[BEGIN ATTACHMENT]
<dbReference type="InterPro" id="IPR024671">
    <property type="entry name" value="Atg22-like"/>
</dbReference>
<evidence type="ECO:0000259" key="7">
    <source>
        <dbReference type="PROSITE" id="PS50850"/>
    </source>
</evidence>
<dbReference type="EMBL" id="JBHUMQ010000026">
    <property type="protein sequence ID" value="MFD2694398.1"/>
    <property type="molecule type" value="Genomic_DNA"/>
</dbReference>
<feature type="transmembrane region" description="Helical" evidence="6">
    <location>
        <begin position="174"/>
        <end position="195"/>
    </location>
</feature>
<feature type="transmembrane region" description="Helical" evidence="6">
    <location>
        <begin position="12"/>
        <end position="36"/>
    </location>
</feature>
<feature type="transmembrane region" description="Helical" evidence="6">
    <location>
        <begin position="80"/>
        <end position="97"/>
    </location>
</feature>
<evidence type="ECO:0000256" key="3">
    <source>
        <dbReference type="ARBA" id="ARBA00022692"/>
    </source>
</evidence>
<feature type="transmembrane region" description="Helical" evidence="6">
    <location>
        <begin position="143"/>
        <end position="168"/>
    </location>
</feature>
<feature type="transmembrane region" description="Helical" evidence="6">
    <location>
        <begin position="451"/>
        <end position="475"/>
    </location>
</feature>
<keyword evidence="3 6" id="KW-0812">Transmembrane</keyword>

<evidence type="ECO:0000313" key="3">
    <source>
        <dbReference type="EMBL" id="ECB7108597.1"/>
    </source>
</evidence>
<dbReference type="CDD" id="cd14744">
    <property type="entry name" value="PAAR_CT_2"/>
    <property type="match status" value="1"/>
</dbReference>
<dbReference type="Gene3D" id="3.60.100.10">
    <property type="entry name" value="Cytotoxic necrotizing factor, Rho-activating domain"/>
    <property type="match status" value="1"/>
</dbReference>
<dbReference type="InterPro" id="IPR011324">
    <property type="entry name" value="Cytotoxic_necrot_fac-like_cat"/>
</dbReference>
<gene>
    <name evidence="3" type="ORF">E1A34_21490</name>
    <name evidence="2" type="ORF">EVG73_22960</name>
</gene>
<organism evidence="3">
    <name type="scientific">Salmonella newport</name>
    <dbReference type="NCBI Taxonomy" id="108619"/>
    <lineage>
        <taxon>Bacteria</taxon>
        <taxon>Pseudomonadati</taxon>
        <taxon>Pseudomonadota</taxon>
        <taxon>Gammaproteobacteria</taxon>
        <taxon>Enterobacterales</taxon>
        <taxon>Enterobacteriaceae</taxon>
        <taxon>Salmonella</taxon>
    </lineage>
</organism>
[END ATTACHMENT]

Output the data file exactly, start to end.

<dbReference type="InterPro" id="IPR024671">
    <property type="entry name" value="Atg22-like"/>
</dbReference>
<evidence type="ECO:0000259" key="7">
    <source>
        <dbReference type="PROSITE" id="PS50850"/>
    </source>
</evidence>
<dbReference type="EMBL" id="JBHUMQ010000026">
    <property type="protein sequence ID" value="MFD2694398.1"/>
    <property type="molecule type" value="Genomic_DNA"/>
</dbReference>
<feature type="transmembrane region" description="Helical" evidence="6">
    <location>
        <begin position="174"/>
        <end position="195"/>
    </location>
</feature>
<feature type="transmembrane region" description="Helical" evidence="6">
    <location>
        <begin position="12"/>
        <end position="36"/>
    </location>
</feature>
<feature type="transmembrane region" description="Helical" evidence="6">
    <location>
        <begin position="80"/>
        <end position="97"/>
    </location>
</feature>
<evidence type="ECO:0000256" key="3">
    <source>
        <dbReference type="ARBA" id="ARBA00022692"/>
    </source>
</evidence>
<feature type="transmembrane region" description="Helical" evidence="6">
    <location>
        <begin position="143"/>
        <end position="168"/>
    </location>
</feature>
<feature type="transmembrane region" description="Helical" evidence="6">
    <location>
        <begin position="451"/>
        <end position="475"/>
    </location>
</feature>
<keyword evidence="3 6" id="KW-0812">Transmembrane</keyword>

<evidence type="ECO:0000313" key="3">
    <source>
        <dbReference type="EMBL" id="ECB7108597.1"/>
    </source>
</evidence>
<dbReference type="CDD" id="cd14744">
    <property type="entry name" value="PAAR_CT_2"/>
    <property type="match status" value="1"/>
</dbReference>
<dbReference type="Gene3D" id="3.60.100.10">
    <property type="entry name" value="Cytotoxic necrotizing factor, Rho-activating domain"/>
    <property type="match status" value="1"/>
</dbReference>
<dbReference type="InterPro" id="IPR011324">
    <property type="entry name" value="Cytotoxic_necrot_fac-like_cat"/>
</dbReference>
<gene>
    <name evidence="3" type="ORF">E1A34_21490</name>
    <name evidence="2" type="ORF">EVG73_22960</name>
</gene>
<organism evidence="3">
    <name type="scientific">Salmonella newport</name>
    <dbReference type="NCBI Taxonomy" id="108619"/>
    <lineage>
        <taxon>Bacteria</taxon>
        <taxon>Pseudomonadati</taxon>
        <taxon>Pseudomonadota</taxon>
        <taxon>Gammaproteobacteria</taxon>
        <taxon>Enterobacterales</taxon>
        <taxon>Enterobacteriaceae</taxon>
        <taxon>Salmonella</taxon>
    </lineage>
</organism>